Most people have trouble falling asleep at some point in their lives. But chronic sleep problems and ongoing daytime fatigue could point to a more serious sleep disorder.
The first step to understanding the source of your sleep problems is to start a sleep journal. Every day, record how many hours you slept the night before, the quality of the sleep, and any other factors that could have affected your sleep. This may include alcohol and caffeine consumption, exercise, and naps. Also, record how you felt in the morning after awaking and throughout the day.
After a few weeks, examine your sleep journal closely for any behavior patterns. The journal should reveal any habits that could be interfering with your sleep. You can then make adjustments and cut out any activity that might have interfered with a sound night’s sleep. If you improve your sleep and are still experiencing sleep problems, check your journal for the following warning signs and talk to your doctor.
According to the Centers for Disease Control and Prevention (CDC), sleep-related difficulties or sleep disorders affect many people. Talk to your doctor if you think you may be suffering from a sleep disorder.
This is defined as an inability to fall asleep or stay asleep that results in functional impairment throughout the following day.
This is excessive daytime sleepiness combined with sudden muscle weakness. Episodes of narcolepsy are sometimes called “sleep attacks” and can occur at any time and in unusual circumstances.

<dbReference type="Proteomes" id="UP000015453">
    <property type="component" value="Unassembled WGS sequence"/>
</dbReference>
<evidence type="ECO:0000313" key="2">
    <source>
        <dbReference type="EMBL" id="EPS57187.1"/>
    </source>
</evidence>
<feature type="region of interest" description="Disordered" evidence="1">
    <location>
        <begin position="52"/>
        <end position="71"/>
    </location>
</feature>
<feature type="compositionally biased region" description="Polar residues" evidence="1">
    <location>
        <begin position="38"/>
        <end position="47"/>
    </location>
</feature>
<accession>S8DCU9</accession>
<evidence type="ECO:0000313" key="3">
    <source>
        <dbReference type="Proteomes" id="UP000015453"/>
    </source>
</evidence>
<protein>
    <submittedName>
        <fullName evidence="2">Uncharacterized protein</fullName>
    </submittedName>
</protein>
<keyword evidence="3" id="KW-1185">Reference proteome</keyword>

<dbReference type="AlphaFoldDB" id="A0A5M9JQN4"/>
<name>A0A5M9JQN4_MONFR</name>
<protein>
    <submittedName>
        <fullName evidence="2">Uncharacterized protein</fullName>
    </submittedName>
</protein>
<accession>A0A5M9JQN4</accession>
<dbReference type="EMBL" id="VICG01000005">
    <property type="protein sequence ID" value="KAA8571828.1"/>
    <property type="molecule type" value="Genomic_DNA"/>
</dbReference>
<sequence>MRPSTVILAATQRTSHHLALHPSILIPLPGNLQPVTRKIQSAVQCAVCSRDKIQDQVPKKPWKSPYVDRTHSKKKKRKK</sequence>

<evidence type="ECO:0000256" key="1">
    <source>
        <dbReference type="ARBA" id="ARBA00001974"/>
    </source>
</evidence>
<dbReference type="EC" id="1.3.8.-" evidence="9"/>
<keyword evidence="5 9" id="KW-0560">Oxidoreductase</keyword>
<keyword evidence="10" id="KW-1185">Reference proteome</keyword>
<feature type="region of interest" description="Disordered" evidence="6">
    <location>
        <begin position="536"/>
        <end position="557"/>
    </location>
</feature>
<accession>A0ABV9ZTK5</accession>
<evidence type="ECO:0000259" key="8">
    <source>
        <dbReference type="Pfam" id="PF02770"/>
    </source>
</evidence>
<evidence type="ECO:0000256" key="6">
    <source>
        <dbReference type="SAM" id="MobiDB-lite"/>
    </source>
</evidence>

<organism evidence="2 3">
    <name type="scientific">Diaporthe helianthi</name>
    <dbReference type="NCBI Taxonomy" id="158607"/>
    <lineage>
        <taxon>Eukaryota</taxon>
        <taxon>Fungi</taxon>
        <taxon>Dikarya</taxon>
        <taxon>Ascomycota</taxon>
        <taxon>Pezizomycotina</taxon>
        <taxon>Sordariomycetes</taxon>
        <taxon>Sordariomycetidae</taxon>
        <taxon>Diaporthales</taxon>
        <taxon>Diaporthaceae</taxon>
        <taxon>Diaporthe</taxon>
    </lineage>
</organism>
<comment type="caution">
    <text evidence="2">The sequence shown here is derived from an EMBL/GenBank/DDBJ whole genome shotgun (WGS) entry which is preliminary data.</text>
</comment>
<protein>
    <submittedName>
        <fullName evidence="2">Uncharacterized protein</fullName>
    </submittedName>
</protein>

Restless Leg Syndrome
Restless leg syndrome (RLS) is an unpleasant creeping sensation that can cause aches and pains in the legs that make it difficult to fall asleep.
This is defined as interrupted sleep caused by periodic gasping or snorting noises, or the momentary suspension of breathing.
The following may be warning signs of a sleep disorder. Talk to your doctor if you have any concerns:
- Consistently taking more than 30 minutes to fall asleep.
- Perpetual fatigue and irritability during the day, even after getting seven or eight hours of sleep a night.
- Waking up several times in the middle of the night and remaining awake, sometimes for hours.
- Frequent and long naps during the day.
- Difficulty concentrating at work or school.
- Falling asleep at inappropriate times, mostly when sitting still while watching television or reading.
- Waking up too early in the morning.
- Loud snoring, breathing, or gasping noises while you sleep.
- An irresistible urge to move your legs, or a tingling or crawling feeling in the legs, particularly at bedtime.
- Requiring a stimulant such as caffeine to keep you awake during the day.